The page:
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WHAT IS ‘PAXLOVID MOUTH’ AND WHY IS IT SO UNPLEASANT?

What Is ‘Paxlovid Mouth’ And Why Is It So Unpleasant?
Loss or alteration of taste (dysgeusia) is a common symptom of COVID. It’s also a side effect of several illnesses and medications, including Paxlovid, the new antiviral medication to treat COVID infection.
Although it affects fewer than 6 percent of people who are given Paxlovid, some report a “horrible” taste that came on soon after they started taking the drug.
Dysgeusia is described as a bitter, metallic, or sour taste in the mouth. But what exactly is it, and what’s going on in the body when it happens?
What happens in the brain when we taste?
Aside from the pleasure we get from eating food that tastes good, our sense of taste also serves other purposes. Taste helps us decide what to eat, ensuring we get enough nutrients and energy. It also helps us metabolize the foods we have eaten.
Our sense of taste can also keep us safe from consuming things that are dangerous to our health, such as poisons or food which has spoilt.
There are around 10,000 taste buds in the human mouth, with each taste bud having up to 150 taste receptors. These taste receptors on our taste buds help detect whether food is salty, sweet, bitter, sour, or umami.
Three causes of dysgeusia
Aside from direct damage to the tongue and mouth, dysgeusia can be caused by several factors: infection or disease, medicines, or damage to the central nervous system.
1. Infection or disease
Alterations in taste have been reported after influenza infection, in hay fever, diabetes, heart disease, and others.
Scientists don’t know exactly why COVID or other infections cause dysgeusia. Some recent theories centre on how the SARS-CoV-2virus that causes COVID triggers an inflammatory response by binding to receptors in the mouth. This might cause changes in molecular and cellular pathways which could alter taste.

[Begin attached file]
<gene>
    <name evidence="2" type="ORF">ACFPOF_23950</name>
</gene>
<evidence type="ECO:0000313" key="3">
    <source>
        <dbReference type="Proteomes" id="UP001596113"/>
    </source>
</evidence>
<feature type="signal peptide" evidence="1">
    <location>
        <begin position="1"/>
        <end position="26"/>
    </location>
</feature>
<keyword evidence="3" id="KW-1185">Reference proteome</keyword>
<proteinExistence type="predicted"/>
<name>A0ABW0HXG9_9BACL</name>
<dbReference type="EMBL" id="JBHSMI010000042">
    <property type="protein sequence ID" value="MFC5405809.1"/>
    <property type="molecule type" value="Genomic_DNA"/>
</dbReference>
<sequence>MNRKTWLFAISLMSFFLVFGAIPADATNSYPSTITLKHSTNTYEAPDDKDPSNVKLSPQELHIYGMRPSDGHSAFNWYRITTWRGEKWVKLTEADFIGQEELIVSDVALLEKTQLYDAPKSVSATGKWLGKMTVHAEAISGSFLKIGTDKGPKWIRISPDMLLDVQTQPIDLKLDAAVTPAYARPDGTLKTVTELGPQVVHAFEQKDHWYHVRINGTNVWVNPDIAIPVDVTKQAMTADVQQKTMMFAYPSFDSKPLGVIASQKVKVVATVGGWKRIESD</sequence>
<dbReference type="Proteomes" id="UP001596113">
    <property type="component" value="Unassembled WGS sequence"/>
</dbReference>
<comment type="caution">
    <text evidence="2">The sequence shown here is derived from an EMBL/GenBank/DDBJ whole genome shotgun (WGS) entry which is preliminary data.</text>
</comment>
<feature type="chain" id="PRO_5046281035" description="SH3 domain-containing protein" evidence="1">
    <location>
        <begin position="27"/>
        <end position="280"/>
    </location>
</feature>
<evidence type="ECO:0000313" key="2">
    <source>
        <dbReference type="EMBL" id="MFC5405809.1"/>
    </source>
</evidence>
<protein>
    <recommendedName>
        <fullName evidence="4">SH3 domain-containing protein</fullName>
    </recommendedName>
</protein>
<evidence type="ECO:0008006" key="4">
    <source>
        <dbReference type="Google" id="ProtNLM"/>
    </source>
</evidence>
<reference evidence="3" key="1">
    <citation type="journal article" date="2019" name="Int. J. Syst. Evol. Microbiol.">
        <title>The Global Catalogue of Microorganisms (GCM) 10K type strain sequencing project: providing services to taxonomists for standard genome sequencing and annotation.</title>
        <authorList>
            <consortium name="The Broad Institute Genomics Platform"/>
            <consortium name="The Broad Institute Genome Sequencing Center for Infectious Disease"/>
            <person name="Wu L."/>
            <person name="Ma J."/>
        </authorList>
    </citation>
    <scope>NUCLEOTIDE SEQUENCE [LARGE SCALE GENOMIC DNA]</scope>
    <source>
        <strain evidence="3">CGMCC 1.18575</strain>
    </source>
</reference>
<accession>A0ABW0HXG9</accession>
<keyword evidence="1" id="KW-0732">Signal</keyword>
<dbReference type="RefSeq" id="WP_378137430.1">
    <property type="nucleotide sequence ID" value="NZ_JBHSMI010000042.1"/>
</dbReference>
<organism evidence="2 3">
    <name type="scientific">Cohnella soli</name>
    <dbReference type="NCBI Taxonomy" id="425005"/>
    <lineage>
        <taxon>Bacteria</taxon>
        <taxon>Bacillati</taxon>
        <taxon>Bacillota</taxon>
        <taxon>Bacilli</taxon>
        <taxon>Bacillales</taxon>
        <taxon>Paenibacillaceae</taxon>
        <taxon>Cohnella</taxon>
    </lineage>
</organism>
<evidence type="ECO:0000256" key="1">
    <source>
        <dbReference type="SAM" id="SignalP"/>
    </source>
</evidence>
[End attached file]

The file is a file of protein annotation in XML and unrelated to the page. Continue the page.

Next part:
Because of the close links between taste and smell, viral-induced damage to the lining of the nose may be enough to cause taste disturbance.
The virus could also be causing more direct damage to taste buds, nerves involved in taste, or brain areas responsible for taste sensory processing.
Loss of taste can also follow damage to the nerves and brain pathways involved in taste perception.
3. Medications
Dysgeusia is a known side effect of several medications, including antibiotics and medications for Parkinson’s disease, epilepsy, and HIV.
There could be several reasons for this. The medications themselves may have a bitter taste which lingers in our taste buds.
The new antiviral medication Paxlovid is almost 90 percent effective at reducing COVID hospitalizations and deaths.
However, dysgeusia is a prominent side effect of Paxlovid. Although it occurs in less than 6 percent of people, dysgeusia has been nicknamed “Paxlovid mouth”.
Paxlovid is actually two medications: nirmatrelvir and ritonavir. Nirmatrelvir is the main antiviral drug to combat COVID, and Ritonavir is given at the same time to stop nirmatrelvir being broken down too quickly, so it can remain active in the body for longer.
Ritonavir has a bitter taste and causes dysgeusia when taken alone or in combination with other medications. Although the mechanism has not been researched, Ritonavir could be the underlying factor behind Paxlovid mouth.
Leaving a bad taste
While it can be unpleasant, dysgeusia is usually short-lived, and should improve after medications are finished or infection is resolved.
People who experience prolonged changes in taste should seek medical assessment to determine the underlying cause. In the short term, lozenges, mints and salt water gargles may make dysgeusia more manageable.
Although it may be an unpleasant size effect of Paxlovid, short-term dysgeusia is a palatable trade-off to reduce the severity of COVID infection.
Scientist involved: Sarah Hellewell, Research Fellow, Faculty of Health Sciences, Curtin University, and The Perron Institute for Neurological and Translational Science, Curtin University.

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